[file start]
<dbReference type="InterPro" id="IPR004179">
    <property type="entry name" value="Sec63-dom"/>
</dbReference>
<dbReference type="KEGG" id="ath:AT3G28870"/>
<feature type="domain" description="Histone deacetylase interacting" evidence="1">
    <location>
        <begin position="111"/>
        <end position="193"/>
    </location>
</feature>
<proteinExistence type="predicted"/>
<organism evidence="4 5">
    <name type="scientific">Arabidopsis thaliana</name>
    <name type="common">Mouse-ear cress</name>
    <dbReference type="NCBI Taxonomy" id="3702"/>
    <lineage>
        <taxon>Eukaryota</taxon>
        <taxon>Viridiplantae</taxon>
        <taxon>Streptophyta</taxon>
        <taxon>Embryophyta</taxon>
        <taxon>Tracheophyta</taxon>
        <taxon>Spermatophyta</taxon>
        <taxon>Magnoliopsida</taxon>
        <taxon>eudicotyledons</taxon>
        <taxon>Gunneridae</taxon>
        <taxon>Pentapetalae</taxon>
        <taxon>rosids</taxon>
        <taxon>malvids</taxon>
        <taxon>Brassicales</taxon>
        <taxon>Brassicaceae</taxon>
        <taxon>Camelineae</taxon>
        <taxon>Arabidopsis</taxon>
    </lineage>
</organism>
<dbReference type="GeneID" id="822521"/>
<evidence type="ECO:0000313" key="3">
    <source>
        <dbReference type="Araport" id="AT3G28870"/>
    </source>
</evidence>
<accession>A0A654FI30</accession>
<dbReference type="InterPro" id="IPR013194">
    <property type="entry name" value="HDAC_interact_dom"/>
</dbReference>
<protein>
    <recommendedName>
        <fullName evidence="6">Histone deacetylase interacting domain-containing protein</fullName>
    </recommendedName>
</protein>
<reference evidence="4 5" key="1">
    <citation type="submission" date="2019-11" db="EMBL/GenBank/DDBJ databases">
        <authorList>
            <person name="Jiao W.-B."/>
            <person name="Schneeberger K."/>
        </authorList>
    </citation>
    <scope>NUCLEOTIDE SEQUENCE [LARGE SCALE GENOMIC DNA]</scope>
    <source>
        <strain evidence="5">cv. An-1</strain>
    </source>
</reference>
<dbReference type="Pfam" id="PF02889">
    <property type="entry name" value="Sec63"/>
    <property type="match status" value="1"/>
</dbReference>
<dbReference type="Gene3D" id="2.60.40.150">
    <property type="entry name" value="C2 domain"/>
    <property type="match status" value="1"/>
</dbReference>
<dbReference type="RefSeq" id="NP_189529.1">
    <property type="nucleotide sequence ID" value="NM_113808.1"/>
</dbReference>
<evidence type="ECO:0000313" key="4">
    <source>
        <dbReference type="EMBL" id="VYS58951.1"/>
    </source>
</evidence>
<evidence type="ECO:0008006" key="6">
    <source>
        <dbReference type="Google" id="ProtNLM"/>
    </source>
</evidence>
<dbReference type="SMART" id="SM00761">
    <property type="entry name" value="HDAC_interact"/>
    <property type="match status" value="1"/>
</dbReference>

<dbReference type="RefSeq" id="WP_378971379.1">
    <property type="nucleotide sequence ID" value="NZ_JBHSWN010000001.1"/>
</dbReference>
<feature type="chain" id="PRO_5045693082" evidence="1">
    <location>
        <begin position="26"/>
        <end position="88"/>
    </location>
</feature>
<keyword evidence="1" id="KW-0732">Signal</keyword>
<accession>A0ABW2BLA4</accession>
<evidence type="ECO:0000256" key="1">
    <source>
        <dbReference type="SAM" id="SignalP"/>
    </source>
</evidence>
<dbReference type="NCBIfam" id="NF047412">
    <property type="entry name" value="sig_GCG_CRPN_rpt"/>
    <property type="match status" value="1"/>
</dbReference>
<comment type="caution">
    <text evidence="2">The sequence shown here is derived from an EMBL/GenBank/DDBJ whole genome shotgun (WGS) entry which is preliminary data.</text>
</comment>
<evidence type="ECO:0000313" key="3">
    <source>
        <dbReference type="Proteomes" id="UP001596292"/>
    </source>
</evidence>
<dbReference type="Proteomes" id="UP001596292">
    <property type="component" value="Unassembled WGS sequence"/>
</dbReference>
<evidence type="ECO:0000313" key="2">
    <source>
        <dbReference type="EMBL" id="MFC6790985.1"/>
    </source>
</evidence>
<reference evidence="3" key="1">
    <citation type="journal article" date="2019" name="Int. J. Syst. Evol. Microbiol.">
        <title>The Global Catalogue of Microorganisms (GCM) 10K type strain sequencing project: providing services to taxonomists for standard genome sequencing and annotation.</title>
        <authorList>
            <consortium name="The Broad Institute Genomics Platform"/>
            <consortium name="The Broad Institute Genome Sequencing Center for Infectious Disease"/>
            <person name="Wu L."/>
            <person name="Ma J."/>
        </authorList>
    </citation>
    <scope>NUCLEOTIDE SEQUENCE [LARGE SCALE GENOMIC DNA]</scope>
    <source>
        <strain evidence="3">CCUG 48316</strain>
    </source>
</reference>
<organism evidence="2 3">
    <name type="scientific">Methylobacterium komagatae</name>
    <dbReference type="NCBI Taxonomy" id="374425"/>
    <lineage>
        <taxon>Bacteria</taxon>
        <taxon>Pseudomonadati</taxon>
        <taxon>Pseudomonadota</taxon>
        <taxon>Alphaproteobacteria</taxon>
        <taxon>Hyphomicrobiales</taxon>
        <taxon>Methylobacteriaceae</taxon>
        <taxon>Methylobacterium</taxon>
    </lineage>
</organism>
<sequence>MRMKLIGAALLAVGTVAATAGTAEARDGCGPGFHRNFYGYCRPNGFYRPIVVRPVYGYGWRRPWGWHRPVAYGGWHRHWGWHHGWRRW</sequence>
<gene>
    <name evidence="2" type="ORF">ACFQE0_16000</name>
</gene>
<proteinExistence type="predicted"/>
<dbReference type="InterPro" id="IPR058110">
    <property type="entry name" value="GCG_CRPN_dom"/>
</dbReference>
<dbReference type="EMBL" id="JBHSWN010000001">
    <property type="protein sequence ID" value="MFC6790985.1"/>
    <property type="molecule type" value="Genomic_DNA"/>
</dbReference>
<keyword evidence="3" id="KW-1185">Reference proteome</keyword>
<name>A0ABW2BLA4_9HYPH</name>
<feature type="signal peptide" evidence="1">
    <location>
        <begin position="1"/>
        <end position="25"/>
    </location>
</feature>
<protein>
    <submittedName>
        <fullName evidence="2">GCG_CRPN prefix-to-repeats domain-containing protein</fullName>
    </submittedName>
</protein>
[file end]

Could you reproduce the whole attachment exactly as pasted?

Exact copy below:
<dbReference type="InterPro" id="IPR004179">
    <property type="entry name" value="Sec63-dom"/>
</dbReference>
<dbReference type="KEGG" id="ath:AT3G28870"/>
<feature type="domain" description="Histone deacetylase interacting" evidence="1">
    <location>
        <begin position="111"/>
        <end position="193"/>
    </location>
</feature>
<proteinExistence type="predicted"/>
<organism evidence="4 5">
    <name type="scientific">Arabidopsis thaliana</name>
    <name type="common">Mouse-ear cress</name>
    <dbReference type="NCBI Taxonomy" id="3702"/>
    <lineage>
        <taxon>Eukaryota</taxon>
        <taxon>Viridiplantae</taxon>
        <taxon>Streptophyta</taxon>
        <taxon>Embryophyta</taxon>
        <taxon>Tracheophyta</taxon>
        <taxon>Spermatophyta</taxon>
        <taxon>Magnoliopsida</taxon>
        <taxon>eudicotyledons</taxon>
        <taxon>Gunneridae</taxon>
        <taxon>Pentapetalae</taxon>
        <taxon>rosids</taxon>
        <taxon>malvids</taxon>
        <taxon>Brassicales</taxon>
        <taxon>Brassicaceae</taxon>
        <taxon>Camelineae</taxon>
        <taxon>Arabidopsis</taxon>
    </lineage>
</organism>
<dbReference type="GeneID" id="822521"/>
<evidence type="ECO:0000313" key="3">
    <source>
        <dbReference type="Araport" id="AT3G28870"/>
    </source>
</evidence>
<accession>A0A654FI30</accession>
<dbReference type="InterPro" id="IPR013194">
    <property type="entry name" value="HDAC_interact_dom"/>
</dbReference>
<protein>
    <recommendedName>
        <fullName evidence="6">Histone deacetylase interacting domain-containing protein</fullName>
    </recommendedName>
</protein>
<reference evidence="4 5" key="1">
    <citation type="submission" date="2019-11" db="EMBL/GenBank/DDBJ databases">
        <authorList>
            <person name="Jiao W.-B."/>
            <person name="Schneeberger K."/>
        </authorList>
    </citation>
    <scope>NUCLEOTIDE SEQUENCE [LARGE SCALE GENOMIC DNA]</scope>
    <source>
        <strain evidence="5">cv. An-1</strain>
    </source>
</reference>
<dbReference type="Pfam" id="PF02889">
    <property type="entry name" value="Sec63"/>
    <property type="match status" value="1"/>
</dbReference>
<dbReference type="Gene3D" id="2.60.40.150">
    <property type="entry name" value="C2 domain"/>
    <property type="match status" value="1"/>
</dbReference>
<dbReference type="RefSeq" id="NP_189529.1">
    <property type="nucleotide sequence ID" value="NM_113808.1"/>
</dbReference>
<evidence type="ECO:0000313" key="4">
    <source>
        <dbReference type="EMBL" id="VYS58951.1"/>
    </source>
</evidence>
<evidence type="ECO:0008006" key="6">
    <source>
        <dbReference type="Google" id="ProtNLM"/>
    </source>
</evidence>
<dbReference type="SMART" id="SM00761">
    <property type="entry name" value="HDAC_interact"/>
    <property type="match status" value="1"/>
</dbReference>

<dbReference type="RefSeq" id="WP_378971379.1">
    <property type="nucleotide sequence ID" value="NZ_JBHSWN010000001.1"/>
</dbReference>
<feature type="chain" id="PRO_5045693082" evidence="1">
    <location>
        <begin position="26"/>
        <end position="88"/>
    </location>
</feature>
<keyword evidence="1" id="KW-0732">Signal</keyword>
<accession>A0ABW2BLA4</accession>
<evidence type="ECO:0000256" key="1">
    <source>
        <dbReference type="SAM" id="SignalP"/>
    </source>
</evidence>
<dbReference type="NCBIfam" id="NF047412">
    <property type="entry name" value="sig_GCG_CRPN_rpt"/>
    <property type="match status" value="1"/>
</dbReference>
<comment type="caution">
    <text evidence="2">The sequence shown here is derived from an EMBL/GenBank/DDBJ whole genome shotgun (WGS) entry which is preliminary data.</text>
</comment>
<evidence type="ECO:0000313" key="3">
    <source>
        <dbReference type="Proteomes" id="UP001596292"/>
    </source>
</evidence>
<dbReference type="Proteomes" id="UP001596292">
    <property type="component" value="Unassembled WGS sequence"/>
</dbReference>
<evidence type="ECO:0000313" key="2">
    <source>
        <dbReference type="EMBL" id="MFC6790985.1"/>
    </source>
</evidence>
<reference evidence="3" key="1">
    <citation type="journal article" date="2019" name="Int. J. Syst. Evol. Microbiol.">
        <title>The Global Catalogue of Microorganisms (GCM) 10K type strain sequencing project: providing services to taxonomists for standard genome sequencing and annotation.</title>
        <authorList>
            <consortium name="The Broad Institute Genomics Platform"/>
            <consortium name="The Broad Institute Genome Sequencing Center for Infectious Disease"/>
            <person name="Wu L."/>
            <person name="Ma J."/>
        </authorList>
    </citation>
    <scope>NUCLEOTIDE SEQUENCE [LARGE SCALE GENOMIC DNA]</scope>
    <source>
        <strain evidence="3">CCUG 48316</strain>
    </source>
</reference>
<organism evidence="2 3">
    <name type="scientific">Methylobacterium komagatae</name>
    <dbReference type="NCBI Taxonomy" id="374425"/>
    <lineage>
        <taxon>Bacteria</taxon>
        <taxon>Pseudomonadati</taxon>
        <taxon>Pseudomonadota</taxon>
        <taxon>Alphaproteobacteria</taxon>
        <taxon>Hyphomicrobiales</taxon>
        <taxon>Methylobacteriaceae</taxon>
        <taxon>Methylobacterium</taxon>
    </lineage>
</organism>
<sequence>MRMKLIGAALLAVGTVAATAGTAEARDGCGPGFHRNFYGYCRPNGFYRPIVVRPVYGYGWRRPWGWHRPVAYGGWHRHWGWHHGWRRW</sequence>
<gene>
    <name evidence="2" type="ORF">ACFQE0_16000</name>
</gene>
<proteinExistence type="predicted"/>
<dbReference type="InterPro" id="IPR058110">
    <property type="entry name" value="GCG_CRPN_dom"/>
</dbReference>
<dbReference type="EMBL" id="JBHSWN010000001">
    <property type="protein sequence ID" value="MFC6790985.1"/>
    <property type="molecule type" value="Genomic_DNA"/>
</dbReference>
<keyword evidence="3" id="KW-1185">Reference proteome</keyword>
<name>A0ABW2BLA4_9HYPH</name>
<feature type="signal peptide" evidence="1">
    <location>
        <begin position="1"/>
        <end position="25"/>
    </location>
</feature>
<protein>
    <submittedName>
        <fullName evidence="2">GCG_CRPN prefix-to-repeats domain-containing protein</fullName>
    </submittedName>
</protein>